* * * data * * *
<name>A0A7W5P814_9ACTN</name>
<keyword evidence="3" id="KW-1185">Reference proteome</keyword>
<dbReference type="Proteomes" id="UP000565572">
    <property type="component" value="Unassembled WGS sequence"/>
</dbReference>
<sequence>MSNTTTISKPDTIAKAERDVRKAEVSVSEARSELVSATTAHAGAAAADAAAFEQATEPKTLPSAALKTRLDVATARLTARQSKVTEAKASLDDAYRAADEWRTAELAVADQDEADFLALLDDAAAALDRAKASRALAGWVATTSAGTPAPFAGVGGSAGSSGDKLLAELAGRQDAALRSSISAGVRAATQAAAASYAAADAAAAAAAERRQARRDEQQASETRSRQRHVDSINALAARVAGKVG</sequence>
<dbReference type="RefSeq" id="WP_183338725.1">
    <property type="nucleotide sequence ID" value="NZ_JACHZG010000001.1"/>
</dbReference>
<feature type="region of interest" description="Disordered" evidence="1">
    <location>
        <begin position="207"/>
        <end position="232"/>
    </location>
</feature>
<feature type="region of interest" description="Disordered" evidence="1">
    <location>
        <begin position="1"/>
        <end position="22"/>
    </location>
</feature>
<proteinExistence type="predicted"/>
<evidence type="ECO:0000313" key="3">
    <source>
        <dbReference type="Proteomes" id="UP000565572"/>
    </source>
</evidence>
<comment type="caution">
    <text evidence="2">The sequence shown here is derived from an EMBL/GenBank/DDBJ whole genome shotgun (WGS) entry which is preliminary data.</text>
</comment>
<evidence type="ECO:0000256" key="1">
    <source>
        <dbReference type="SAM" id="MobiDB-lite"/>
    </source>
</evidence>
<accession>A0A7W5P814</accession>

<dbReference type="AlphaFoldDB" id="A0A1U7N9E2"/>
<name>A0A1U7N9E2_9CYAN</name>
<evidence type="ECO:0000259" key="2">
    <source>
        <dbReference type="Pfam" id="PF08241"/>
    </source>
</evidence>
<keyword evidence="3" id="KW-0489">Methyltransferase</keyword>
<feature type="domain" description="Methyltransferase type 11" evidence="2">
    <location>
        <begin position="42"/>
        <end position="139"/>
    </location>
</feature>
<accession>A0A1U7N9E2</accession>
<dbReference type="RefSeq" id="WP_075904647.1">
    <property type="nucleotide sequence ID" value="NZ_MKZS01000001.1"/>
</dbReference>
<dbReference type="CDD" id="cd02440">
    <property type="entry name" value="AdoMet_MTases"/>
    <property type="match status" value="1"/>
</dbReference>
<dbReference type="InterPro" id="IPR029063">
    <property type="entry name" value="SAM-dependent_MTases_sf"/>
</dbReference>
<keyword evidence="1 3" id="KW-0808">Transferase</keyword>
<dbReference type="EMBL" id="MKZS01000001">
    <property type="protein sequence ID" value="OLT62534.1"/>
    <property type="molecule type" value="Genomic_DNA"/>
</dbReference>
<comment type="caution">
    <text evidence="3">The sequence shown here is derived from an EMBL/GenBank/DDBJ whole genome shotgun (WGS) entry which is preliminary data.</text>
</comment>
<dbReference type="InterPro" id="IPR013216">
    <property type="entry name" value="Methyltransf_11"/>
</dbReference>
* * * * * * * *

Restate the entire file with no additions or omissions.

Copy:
<name>A0A7W5P814_9ACTN</name>
<keyword evidence="3" id="KW-1185">Reference proteome</keyword>
<dbReference type="Proteomes" id="UP000565572">
    <property type="component" value="Unassembled WGS sequence"/>
</dbReference>
<sequence>MSNTTTISKPDTIAKAERDVRKAEVSVSEARSELVSATTAHAGAAAADAAAFEQATEPKTLPSAALKTRLDVATARLTARQSKVTEAKASLDDAYRAADEWRTAELAVADQDEADFLALLDDAAAALDRAKASRALAGWVATTSAGTPAPFAGVGGSAGSSGDKLLAELAGRQDAALRSSISAGVRAATQAAAASYAAADAAAAAAAERRQARRDEQQASETRSRQRHVDSINALAARVAGKVG</sequence>
<dbReference type="RefSeq" id="WP_183338725.1">
    <property type="nucleotide sequence ID" value="NZ_JACHZG010000001.1"/>
</dbReference>
<feature type="region of interest" description="Disordered" evidence="1">
    <location>
        <begin position="207"/>
        <end position="232"/>
    </location>
</feature>
<feature type="region of interest" description="Disordered" evidence="1">
    <location>
        <begin position="1"/>
        <end position="22"/>
    </location>
</feature>
<proteinExistence type="predicted"/>
<evidence type="ECO:0000313" key="3">
    <source>
        <dbReference type="Proteomes" id="UP000565572"/>
    </source>
</evidence>
<comment type="caution">
    <text evidence="2">The sequence shown here is derived from an EMBL/GenBank/DDBJ whole genome shotgun (WGS) entry which is preliminary data.</text>
</comment>
<evidence type="ECO:0000256" key="1">
    <source>
        <dbReference type="SAM" id="MobiDB-lite"/>
    </source>
</evidence>
<accession>A0A7W5P814</accession>

<dbReference type="AlphaFoldDB" id="A0A1U7N9E2"/>
<name>A0A1U7N9E2_9CYAN</name>
<evidence type="ECO:0000259" key="2">
    <source>
        <dbReference type="Pfam" id="PF08241"/>
    </source>
</evidence>
<keyword evidence="3" id="KW-0489">Methyltransferase</keyword>
<feature type="domain" description="Methyltransferase type 11" evidence="2">
    <location>
        <begin position="42"/>
        <end position="139"/>
    </location>
</feature>
<accession>A0A1U7N9E2</accession>
<dbReference type="RefSeq" id="WP_075904647.1">
    <property type="nucleotide sequence ID" value="NZ_MKZS01000001.1"/>
</dbReference>
<dbReference type="CDD" id="cd02440">
    <property type="entry name" value="AdoMet_MTases"/>
    <property type="match status" value="1"/>
</dbReference>
<dbReference type="InterPro" id="IPR029063">
    <property type="entry name" value="SAM-dependent_MTases_sf"/>
</dbReference>
<keyword evidence="1 3" id="KW-0808">Transferase</keyword>
<dbReference type="EMBL" id="MKZS01000001">
    <property type="protein sequence ID" value="OLT62534.1"/>
    <property type="molecule type" value="Genomic_DNA"/>
</dbReference>
<comment type="caution">
    <text evidence="3">The sequence shown here is derived from an EMBL/GenBank/DDBJ whole genome shotgun (WGS) entry which is preliminary data.</text>
</comment>
<dbReference type="InterPro" id="IPR013216">
    <property type="entry name" value="Methyltransf_11"/>
</dbReference>